David Neslin, Director of the Colorado Oil and Gas Conservation Commission, outlines the new fracking rules during the Colorado Oil and Gas Conservation Commission meeting in Denver on Tuesday, Dec. 13, 2011. Colorado regulators approved new rules requiring energy companies to publicly disclose chemicals used in hydraulic fracturing but allowing them to protect trade secrets. Under the regulations, a company that doesn't want to disclose an ingredient that's a trade secret has to explain why it should be protected. In those cases, the company would be required to provide contact information in case of emergencies. Information about the chemicals would be available to health professionals under a confidentiality agreement. (AP Photo/Ed Andrieski)

  • Thomas Compton, Perry Pearce

    Commissioners Thomas Compton, left, and Perry Pearce confer during the Colorado Oil and Gas Conservation Commission meeting in Denver on Tuesday, Dec. 13, 2011. Colorado regulators approved new rules requiring energy companies to publicly disclose chemicals used in hydraulic fracturing but allowing them to protect trade secrets. Under the regulations, a company that doesn't want to disclose an ingredient that's a trade secret has to explain why it should be protected. In those cases, the company would be required to provide contact information in case of emergencies. Information about the chemicals would be available to health professionals under a confidentiality agreement. (AP Photo/Ed Andrieski)

  • FILE - In this April 22, 2008 file photo, a natural gas well pad sits in front of the Roan Plateau near Rifle, Co. The director of the Colorado Oil and Gas Conservation Commission, David Neslin, said Monday, Dec. 5, 2011, that requiring drilling companies to publicly disclose what chemicals they use in hydraulic fracturing is only one tool for protecting public health and the environment. The comment was made during a hearing regarding a proposal to require public disclosures of fracking fluids that aren't trade secrets. More than 100 people packed the hearing. (AP Photo/David Zalubowski, File)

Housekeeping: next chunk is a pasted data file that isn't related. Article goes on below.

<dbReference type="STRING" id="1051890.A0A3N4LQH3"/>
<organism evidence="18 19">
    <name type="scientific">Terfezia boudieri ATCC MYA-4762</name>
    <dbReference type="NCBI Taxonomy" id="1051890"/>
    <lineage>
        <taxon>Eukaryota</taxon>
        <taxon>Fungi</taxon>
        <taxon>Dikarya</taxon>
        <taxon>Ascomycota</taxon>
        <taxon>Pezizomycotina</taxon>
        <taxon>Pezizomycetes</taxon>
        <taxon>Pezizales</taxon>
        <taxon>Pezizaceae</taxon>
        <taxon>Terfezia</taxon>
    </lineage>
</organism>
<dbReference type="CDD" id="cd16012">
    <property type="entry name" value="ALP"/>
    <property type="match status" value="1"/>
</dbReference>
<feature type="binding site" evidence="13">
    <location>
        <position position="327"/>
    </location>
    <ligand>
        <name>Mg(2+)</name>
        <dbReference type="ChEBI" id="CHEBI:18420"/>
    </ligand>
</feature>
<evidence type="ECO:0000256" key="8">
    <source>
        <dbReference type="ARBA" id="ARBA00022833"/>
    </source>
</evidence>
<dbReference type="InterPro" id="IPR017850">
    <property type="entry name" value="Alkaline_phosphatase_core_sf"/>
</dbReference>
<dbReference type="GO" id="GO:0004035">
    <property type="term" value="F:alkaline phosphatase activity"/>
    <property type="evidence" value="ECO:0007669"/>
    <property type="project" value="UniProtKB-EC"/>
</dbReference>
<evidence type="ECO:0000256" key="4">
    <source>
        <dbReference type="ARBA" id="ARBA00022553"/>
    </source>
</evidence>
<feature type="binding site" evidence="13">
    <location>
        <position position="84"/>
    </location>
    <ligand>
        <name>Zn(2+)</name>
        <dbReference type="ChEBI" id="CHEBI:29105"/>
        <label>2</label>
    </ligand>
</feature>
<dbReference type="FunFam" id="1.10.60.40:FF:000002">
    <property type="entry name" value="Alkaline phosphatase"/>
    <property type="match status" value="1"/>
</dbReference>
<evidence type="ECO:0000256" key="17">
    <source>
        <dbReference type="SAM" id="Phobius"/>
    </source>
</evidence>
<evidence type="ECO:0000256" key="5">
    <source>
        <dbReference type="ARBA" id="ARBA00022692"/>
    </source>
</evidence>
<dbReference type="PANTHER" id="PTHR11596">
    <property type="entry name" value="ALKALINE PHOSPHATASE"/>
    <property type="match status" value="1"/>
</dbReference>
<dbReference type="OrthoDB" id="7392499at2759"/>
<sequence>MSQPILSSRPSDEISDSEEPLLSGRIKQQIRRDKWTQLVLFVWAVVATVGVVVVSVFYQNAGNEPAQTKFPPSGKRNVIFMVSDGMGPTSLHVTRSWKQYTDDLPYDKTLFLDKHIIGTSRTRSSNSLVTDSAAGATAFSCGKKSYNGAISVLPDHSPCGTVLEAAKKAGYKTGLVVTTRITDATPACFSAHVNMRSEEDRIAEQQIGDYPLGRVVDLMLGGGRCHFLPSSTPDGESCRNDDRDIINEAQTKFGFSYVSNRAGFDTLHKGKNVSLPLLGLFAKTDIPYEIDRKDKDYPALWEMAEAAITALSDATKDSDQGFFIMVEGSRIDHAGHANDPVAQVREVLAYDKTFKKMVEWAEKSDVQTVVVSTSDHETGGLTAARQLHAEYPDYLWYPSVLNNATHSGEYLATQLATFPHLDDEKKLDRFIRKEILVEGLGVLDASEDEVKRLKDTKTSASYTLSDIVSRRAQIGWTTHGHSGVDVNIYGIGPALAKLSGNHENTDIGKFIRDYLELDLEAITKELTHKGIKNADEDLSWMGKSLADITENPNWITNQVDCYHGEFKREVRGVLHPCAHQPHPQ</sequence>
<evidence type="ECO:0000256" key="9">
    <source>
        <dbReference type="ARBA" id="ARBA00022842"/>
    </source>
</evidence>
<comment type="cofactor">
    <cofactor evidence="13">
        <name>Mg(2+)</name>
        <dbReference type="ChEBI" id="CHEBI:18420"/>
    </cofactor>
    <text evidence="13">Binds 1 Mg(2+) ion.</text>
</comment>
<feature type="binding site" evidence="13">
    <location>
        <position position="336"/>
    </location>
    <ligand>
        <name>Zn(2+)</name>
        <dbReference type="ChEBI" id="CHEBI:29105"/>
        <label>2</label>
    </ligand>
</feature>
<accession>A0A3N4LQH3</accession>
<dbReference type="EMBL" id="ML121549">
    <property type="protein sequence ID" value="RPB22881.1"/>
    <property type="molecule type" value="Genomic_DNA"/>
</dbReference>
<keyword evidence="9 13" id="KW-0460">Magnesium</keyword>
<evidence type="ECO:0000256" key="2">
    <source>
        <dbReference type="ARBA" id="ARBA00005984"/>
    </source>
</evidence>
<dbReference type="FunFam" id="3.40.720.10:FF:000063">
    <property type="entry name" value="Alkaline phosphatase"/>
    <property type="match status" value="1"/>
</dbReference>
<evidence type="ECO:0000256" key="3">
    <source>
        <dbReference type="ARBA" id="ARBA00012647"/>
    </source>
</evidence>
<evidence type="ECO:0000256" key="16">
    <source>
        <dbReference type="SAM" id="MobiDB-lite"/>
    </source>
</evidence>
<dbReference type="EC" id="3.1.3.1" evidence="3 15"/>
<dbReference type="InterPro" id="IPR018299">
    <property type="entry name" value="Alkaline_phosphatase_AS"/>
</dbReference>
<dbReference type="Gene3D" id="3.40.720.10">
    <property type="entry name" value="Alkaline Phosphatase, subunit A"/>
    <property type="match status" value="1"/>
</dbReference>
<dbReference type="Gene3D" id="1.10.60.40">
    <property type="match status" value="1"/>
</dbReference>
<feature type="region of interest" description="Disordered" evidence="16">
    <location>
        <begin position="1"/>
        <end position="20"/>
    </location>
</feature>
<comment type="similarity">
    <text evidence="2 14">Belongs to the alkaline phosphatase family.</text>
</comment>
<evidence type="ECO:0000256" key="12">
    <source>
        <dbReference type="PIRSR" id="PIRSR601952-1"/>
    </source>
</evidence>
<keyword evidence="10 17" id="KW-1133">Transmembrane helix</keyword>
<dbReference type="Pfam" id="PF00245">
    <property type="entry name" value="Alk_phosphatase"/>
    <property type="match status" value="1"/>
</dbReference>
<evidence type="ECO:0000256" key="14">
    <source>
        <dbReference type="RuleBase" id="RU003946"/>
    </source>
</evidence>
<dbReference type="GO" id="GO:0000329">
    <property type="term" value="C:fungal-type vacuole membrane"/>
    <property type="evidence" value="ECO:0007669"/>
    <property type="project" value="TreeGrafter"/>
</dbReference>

• Haliiburton

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  • Fracking

    People gather in the doorway at a Colorado Oil and Gas Conservation Commission hearing in Denver on Monday, Dec. 5, 2011. The hearing on a proposed rule that would require oil and gas companies to publicly disclose most of the chemicals they use in hydraulic fracturing drew and overflow crowd (AP Photo/Ed Andrieski)

  • Fracking

    An overflow crowd gathered for a Colorado Oil and Gas Conservation Commission hearing in Denver on Monday, Dec. 5, 2011. The hearing was on a proposed rule that would require oil and gas companies to publicly disclose most of the chemicals they use in hydraulic fracturing. (AP Photo/Ed Andrieski)

  • Anthony Chavez

    Anthony Chavez with Occupy Denver Outreach wears a bandana over his face as he waits to testify at a Colorado Oil and Gas Conservation Commission hearing in Denver on Monday, Dec. 5, 2011. The hearing on a proposed rule that would require oil and gas companies to publicly disclose most of the chemicals they use in hydraulic fracturing drew a large crowd. (AP Photo/Ed Andrieski)

  • Deb Gardner

    State Rep. Deb Gardner, D-Longmont, testifies at a Colorado Oil and Gas Conservation Commission hearing in Denver on Monday, Dec. 5, 2011. The hearing on a proposed rule that would require oil and gas companies to publicly disclose most of the chemicals they use in hydraulic fracturing drew an overflow crowd. (AP Photo/Ed Andrieski)

  • Mark White

    Land owner Mark White of Longmont, Colo., testifies at a Colorado Oil and Gas Conservation Commission hearing in Denver on Monday, Dec. 5, 2011. The hearing on a proposed rule that would require oil and gas companies to publicly disclose most of the chemicals they use in hydraulic fracturing drew a large crowd. (AP Photo/Ed Andrieski)

  • April Beach talks about Erie Fracking Sites